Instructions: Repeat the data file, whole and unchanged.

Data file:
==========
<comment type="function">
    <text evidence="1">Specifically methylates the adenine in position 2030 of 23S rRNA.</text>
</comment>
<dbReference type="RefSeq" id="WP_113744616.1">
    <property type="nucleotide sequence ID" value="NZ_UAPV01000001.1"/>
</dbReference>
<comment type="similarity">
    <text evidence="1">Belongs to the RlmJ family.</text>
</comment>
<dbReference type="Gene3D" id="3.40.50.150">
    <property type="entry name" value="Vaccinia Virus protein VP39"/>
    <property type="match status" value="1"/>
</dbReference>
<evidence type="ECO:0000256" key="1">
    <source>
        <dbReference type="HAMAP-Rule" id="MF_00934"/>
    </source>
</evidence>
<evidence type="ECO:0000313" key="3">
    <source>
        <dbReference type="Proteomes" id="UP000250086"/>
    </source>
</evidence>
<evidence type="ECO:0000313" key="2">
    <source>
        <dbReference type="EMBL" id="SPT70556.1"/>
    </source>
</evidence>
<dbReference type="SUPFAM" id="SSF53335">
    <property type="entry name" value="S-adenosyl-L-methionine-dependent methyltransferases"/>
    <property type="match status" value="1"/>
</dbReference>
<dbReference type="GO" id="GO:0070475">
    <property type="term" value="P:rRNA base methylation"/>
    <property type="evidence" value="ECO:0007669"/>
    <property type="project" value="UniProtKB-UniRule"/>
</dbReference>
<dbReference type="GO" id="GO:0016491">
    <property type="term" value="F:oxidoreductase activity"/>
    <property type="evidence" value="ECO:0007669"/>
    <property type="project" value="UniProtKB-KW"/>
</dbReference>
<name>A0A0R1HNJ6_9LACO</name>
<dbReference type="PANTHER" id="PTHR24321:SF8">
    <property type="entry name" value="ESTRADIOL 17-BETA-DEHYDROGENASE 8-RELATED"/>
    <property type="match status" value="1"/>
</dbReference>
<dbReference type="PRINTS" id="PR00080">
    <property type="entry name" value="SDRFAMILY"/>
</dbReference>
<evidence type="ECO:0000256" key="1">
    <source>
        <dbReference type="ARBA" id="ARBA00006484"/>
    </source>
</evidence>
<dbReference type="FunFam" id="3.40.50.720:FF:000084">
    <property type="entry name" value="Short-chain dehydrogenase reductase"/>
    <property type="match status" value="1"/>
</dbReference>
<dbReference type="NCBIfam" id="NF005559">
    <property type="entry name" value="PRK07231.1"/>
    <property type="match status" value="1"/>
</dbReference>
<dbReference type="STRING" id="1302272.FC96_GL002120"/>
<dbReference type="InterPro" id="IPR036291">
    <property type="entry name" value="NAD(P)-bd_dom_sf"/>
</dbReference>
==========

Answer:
<comment type="function">
    <text evidence="1">Specifically methylates the adenine in position 2030 of 23S rRNA.</text>
</comment>
<dbReference type="RefSeq" id="WP_113744616.1">
    <property type="nucleotide sequence ID" value="NZ_UAPV01000001.1"/>
</dbReference>
<comment type="similarity">
    <text evidence="1">Belongs to the RlmJ family.</text>
</comment>
<dbReference type="Gene3D" id="3.40.50.150">
    <property type="entry name" value="Vaccinia Virus protein VP39"/>
    <property type="match status" value="1"/>
</dbReference>
<evidence type="ECO:0000256" key="1">
    <source>
        <dbReference type="HAMAP-Rule" id="MF_00934"/>
    </source>
</evidence>
<evidence type="ECO:0000313" key="3">
    <source>
        <dbReference type="Proteomes" id="UP000250086"/>
    </source>
</evidence>
<evidence type="ECO:0000313" key="2">
    <source>
        <dbReference type="EMBL" id="SPT70556.1"/>
    </source>
</evidence>
<dbReference type="SUPFAM" id="SSF53335">
    <property type="entry name" value="S-adenosyl-L-methionine-dependent methyltransferases"/>
    <property type="match status" value="1"/>
</dbReference>
<dbReference type="GO" id="GO:0070475">
    <property type="term" value="P:rRNA base methylation"/>
    <property type="evidence" value="ECO:0007669"/>
    <property type="project" value="UniProtKB-UniRule"/>
</dbReference>
<dbReference type="GO" id="GO:0016491">
    <property type="term" value="F:oxidoreductase activity"/>
    <property type="evidence" value="ECO:0007669"/>
    <property type="project" value="UniProtKB-KW"/>
</dbReference>
<name>A0A0R1HNJ6_9LACO</name>
<dbReference type="PANTHER" id="PTHR24321:SF8">
    <property type="entry name" value="ESTRADIOL 17-BETA-DEHYDROGENASE 8-RELATED"/>
    <property type="match status" value="1"/>
</dbReference>
<dbReference type="PRINTS" id="PR00080">
    <property type="entry name" value="SDRFAMILY"/>
</dbReference>
<evidence type="ECO:0000256" key="1">
    <source>
        <dbReference type="ARBA" id="ARBA00006484"/>
    </source>
</evidence>
<dbReference type="FunFam" id="3.40.50.720:FF:000084">
    <property type="entry name" value="Short-chain dehydrogenase reductase"/>
    <property type="match status" value="1"/>
</dbReference>
<dbReference type="NCBIfam" id="NF005559">
    <property type="entry name" value="PRK07231.1"/>
    <property type="match status" value="1"/>
</dbReference>
<dbReference type="STRING" id="1302272.FC96_GL002120"/>
<dbReference type="InterPro" id="IPR036291">
    <property type="entry name" value="NAD(P)-bd_dom_sf"/>
</dbReference>